Japan Demands American Nuclear Weapons After Ukraine War Disaster



Washington and Tokyo alliance has been the cornerstone of the U.S. security policies in East Asia for years. Now, as Japan’s global security position is strengthening, the threat of invasion from neighboring nuclear-armed countries, China and North Korea, is mounting.

Russia’s invasion of Ukraine threatens to become one of the largest European conflicts of the decade. But, the vague military support and sanctions imposed on Russia by the U.S. are forcing Japan, one of the strongest allies of America in the East, to reconsider its security deal.

Why is Japan Demanding Nuclear Weapons?

Shinzo Abe, the former prime minister of Japan, said Sunday he would like to see Japan create a “nuclear sharing” program similar to the one used by NATO to respond to Russia’s invasion of Ukraine.

Former Japanese prime minister Shinzo Abe, who quit as prime minister in 2020 but remains a highly influential leader within the Liberal Democratic Party, said Ukraine may not have faced an invasion by Russia if it had kept some of the nuclear weapons it inherited when the Soviet Union broke up instead of exchanging them for a security guarantee.

With Afghanistan and Ukraine as an example, the former prime minister demanded Joe Biden to define an acceptable policy and declare if the U.S. will come to defend Taiwan if China tries to invade the island nation.

As an example of how Japan can deter such threats, the premier pointed to NATO’s nuclear-sharing arrangements, which he said are examples of how Japan can deal with the “increasingly severe security environment” in Asia.

What is Nuclear Sharing?

NATO’s policy of nuclear deterrence includes nuclear sharing, in which countries without nuclear weapons are involved with planning nuclear attacks. It specifically highlights that in the event nuclear weapons are used, the armed forces of those countries can deliver those weapons for NATO’s aid.

Nuclear sharing involves:

  • Sharing nuclear weapons among participating countries.
  • Conducting consultations and taking common decisions on nuclear weapons policy.
  • Maintaining aircraft capable of carrying nuclear weapons.
  • Storing atomic weapons on their territory.

However, the NATO allies were told the Non-Proliferation Treaty (NPT) would not apply in the event of war.

Also Read: Nuclear War: the survivor will envy the dead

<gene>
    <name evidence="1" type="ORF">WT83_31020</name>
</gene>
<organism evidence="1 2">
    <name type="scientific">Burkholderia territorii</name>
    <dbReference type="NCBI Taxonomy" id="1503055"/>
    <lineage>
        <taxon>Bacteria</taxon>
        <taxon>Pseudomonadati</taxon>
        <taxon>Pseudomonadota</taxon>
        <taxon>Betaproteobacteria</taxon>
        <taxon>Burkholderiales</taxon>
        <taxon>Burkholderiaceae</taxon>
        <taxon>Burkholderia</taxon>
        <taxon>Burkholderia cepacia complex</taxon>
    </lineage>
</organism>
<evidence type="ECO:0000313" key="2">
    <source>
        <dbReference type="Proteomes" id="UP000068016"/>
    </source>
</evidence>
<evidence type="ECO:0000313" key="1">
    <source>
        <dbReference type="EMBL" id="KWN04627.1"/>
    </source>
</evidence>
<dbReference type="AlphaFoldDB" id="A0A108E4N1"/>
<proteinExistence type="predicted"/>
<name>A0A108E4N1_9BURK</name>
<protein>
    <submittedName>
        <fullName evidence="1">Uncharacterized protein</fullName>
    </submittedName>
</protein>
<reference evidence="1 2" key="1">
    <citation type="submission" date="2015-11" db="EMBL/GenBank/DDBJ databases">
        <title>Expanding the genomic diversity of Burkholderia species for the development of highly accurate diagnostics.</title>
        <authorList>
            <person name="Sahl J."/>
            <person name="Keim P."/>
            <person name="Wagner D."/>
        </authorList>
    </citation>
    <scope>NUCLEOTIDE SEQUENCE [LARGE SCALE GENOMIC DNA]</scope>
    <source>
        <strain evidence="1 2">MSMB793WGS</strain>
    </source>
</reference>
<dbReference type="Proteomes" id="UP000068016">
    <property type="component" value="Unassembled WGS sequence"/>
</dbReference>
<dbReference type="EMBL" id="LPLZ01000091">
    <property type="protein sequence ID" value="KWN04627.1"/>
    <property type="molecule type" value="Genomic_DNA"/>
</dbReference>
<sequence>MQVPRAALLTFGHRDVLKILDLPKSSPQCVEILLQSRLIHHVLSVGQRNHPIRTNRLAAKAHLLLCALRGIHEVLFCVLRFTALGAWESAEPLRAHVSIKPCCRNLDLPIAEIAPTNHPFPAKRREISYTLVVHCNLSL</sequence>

Despite NATO’s official status as a nuclear alliance, it does not possess any nuclear weapons. There are instead a small number of bombs under the US Air Force guard at six air bases throughout Europe, waiting to be delivered by the respective national fighter aircraft.

U.S. Strategic Ambiguity over Taiwan

For decades, the Chinese government has intensified its claim over Taiwan, calling it a “breakaway” region that must be taken back “with force if necessary.” Beijing has also stepped up its military surveillance around the unofficially self-proclaimed independent island to roll back the renegade province. Taiwan’s Air Defence Zone (ADIZ) has also experienced multiple unauthorized intrusions by China in recent years.

Because of China’s aggressive behavior towards Taiwan, the U.S. has stated that it will provide “unwavering support to Taipei in an attack. However, it is still committed to the ‘One China Policy‘ that recognizes Taiwan as part of the mainland. Nevertheless, Washington is authorized to provide defense support to self-ruled Taiwan under the Taiwan Relations Act.

Taiwan doesn’t have diplomatic relations with Japan, so Japan has remained mostly silent on the issue. Moreover, the trade relations between Tokyo and Beijing have also caused Taipei to stay out of the fray. Despite this, Chinese assertiveness in the region has caused concern among Japanese lawmakers.

Japan predicts a ‘Russia-Ukraine type’ attack by China.

According to the Japan Times, Abe predicted the invasion of Ukraine could also be linked to the civilizational ties between Kyiv and China. On the sidelines of his visit during the Winter Olympics in Beijing, Russian President Vladimir Putin delivered a written response to Xi Jinping in which he referred to Taiwan as an “indigenous part” of China.

Biden’s blunt question was also borne out of the fear that China might create a pretext of war on common grounds to invade Taiwan by relying on Putin’s playbook. During the interview, he also encouraged the incumbent Tokyo government to discuss potential nuclear sharing – similar to NATO – while considering the present geopolitical situation.

Can the U.S.-Japan Security Treaty Protect Japan?

Also known as the Treaty of Mutual Cooperation and Security between the U.S. and Japan, the U.S.-Japan Security Treaty. This treaty permits the presence of U.S. military bases on Japanese soil. It binds each nation to defend the other if either is attacked in territory under the administration of Japan. It has led to a military alliance between the United States and Japan.

Since the USA is a nuclear weapon-armed country, which, by default, facilitates Japan a nuclear umbrella, Washington’s reaction towards the Afghanistan and Ukraine crisis forces Tokyo to rethink its defense.

One of the concerns about the security treaty is that the U.S. will only react after Japan has been attacked. It is, therefore, more of a vengeance than a precautionary measure.

Also Read: Could the world survive another nuclear conflict?

Considering all these factors, Shinzo Abe has clearly stated that the security treaty cannot completely protect Japan from the looming dangers. He further demands American nuclear weapons be deployed in Japan to ensure the nation’s safety.

“Japan is a signatory to the Nuclear Non-Proliferation Treaty and has its three non-nuclear principles, but it should not treat as a taboo discussions on the reality of how the world is kept safe.”

 Shinzo Abe 


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